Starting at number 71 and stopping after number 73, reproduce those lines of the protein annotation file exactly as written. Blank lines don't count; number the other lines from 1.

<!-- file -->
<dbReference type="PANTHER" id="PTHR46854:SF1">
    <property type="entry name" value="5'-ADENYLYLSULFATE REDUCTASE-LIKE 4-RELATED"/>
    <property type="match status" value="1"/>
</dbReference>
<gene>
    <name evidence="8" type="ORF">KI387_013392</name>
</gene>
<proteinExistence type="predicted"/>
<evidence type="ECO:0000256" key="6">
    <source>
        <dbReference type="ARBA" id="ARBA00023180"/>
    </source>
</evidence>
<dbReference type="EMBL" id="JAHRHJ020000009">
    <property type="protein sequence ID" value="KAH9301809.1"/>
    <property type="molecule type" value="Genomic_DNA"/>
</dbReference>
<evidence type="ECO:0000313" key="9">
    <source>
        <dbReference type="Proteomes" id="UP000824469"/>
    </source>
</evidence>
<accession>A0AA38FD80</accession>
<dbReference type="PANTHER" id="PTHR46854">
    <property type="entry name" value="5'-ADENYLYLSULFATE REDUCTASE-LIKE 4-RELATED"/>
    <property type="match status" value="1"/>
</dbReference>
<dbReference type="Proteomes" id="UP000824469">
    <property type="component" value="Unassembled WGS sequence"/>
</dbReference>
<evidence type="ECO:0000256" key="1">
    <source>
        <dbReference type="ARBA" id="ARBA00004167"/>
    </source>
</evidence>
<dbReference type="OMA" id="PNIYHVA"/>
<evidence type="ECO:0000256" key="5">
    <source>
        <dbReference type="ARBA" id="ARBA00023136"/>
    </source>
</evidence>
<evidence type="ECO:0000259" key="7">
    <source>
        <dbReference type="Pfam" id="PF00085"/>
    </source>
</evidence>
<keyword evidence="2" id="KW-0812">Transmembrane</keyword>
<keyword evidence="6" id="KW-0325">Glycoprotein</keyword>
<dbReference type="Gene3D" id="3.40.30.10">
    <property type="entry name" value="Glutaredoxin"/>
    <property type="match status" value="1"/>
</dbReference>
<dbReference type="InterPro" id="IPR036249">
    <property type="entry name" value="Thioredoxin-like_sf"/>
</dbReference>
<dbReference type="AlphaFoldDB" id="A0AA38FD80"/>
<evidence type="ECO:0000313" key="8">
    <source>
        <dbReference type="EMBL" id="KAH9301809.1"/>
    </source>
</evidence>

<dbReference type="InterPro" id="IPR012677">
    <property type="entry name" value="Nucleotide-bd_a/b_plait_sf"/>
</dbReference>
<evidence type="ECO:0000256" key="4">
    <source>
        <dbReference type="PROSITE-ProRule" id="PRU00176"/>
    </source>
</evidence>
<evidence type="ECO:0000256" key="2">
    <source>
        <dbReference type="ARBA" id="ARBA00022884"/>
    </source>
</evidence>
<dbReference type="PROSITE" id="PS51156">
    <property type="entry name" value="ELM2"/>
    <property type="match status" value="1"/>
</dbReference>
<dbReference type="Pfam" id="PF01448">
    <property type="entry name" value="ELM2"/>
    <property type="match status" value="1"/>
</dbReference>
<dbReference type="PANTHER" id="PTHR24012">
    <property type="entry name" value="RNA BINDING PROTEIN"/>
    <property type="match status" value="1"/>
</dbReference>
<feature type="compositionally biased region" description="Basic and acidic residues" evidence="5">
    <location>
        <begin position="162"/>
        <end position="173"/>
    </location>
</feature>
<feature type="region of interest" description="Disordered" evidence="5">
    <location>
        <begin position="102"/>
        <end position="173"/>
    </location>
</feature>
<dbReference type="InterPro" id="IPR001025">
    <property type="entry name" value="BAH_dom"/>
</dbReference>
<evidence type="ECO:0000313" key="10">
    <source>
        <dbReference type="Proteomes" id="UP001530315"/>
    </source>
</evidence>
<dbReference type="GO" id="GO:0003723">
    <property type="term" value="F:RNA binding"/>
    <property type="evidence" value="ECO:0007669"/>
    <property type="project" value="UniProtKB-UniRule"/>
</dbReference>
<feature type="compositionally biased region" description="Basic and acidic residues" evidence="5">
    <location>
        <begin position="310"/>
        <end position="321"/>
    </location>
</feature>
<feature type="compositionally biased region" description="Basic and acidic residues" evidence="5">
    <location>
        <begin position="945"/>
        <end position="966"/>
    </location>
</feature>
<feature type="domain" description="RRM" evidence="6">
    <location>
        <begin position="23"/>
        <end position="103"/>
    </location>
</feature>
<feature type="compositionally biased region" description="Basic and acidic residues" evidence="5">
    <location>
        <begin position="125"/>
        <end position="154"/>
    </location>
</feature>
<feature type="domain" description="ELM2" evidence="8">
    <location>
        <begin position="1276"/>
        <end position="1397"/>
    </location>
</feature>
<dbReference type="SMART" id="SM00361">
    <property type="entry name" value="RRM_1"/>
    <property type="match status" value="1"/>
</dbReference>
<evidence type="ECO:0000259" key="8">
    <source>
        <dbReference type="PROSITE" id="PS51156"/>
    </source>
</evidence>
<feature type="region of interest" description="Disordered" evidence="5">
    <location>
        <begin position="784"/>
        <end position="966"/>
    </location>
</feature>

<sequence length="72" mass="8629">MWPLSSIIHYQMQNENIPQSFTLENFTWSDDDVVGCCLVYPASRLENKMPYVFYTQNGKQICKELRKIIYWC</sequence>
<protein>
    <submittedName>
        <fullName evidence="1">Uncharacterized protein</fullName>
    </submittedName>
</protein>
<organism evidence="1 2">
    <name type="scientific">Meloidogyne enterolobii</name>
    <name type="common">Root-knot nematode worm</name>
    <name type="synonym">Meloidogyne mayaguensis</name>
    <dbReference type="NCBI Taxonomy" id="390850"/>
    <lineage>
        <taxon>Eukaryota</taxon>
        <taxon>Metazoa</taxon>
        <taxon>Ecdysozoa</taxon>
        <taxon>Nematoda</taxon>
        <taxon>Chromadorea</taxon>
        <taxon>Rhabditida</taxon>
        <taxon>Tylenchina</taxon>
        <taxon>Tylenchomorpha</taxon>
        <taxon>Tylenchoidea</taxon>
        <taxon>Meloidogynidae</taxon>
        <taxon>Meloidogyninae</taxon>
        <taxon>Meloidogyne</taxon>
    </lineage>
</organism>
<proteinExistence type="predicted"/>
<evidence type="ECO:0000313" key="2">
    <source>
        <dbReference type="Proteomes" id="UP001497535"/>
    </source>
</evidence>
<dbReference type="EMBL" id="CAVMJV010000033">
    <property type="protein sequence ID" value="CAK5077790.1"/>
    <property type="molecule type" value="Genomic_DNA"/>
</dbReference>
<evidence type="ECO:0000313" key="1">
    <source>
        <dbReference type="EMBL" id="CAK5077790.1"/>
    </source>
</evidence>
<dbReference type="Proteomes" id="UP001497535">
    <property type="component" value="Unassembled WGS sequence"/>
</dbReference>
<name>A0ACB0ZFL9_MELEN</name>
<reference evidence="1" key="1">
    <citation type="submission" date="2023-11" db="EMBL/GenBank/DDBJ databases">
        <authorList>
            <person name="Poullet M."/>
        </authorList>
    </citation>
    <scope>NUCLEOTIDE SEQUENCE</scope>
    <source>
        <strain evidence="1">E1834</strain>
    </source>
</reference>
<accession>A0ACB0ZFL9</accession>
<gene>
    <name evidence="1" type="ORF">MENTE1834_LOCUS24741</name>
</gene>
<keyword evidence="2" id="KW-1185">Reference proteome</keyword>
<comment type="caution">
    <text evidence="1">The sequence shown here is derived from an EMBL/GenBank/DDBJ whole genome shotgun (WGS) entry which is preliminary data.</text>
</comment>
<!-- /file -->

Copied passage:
    <source>
        <dbReference type="ARBA" id="ARBA00022884"/>
    </source>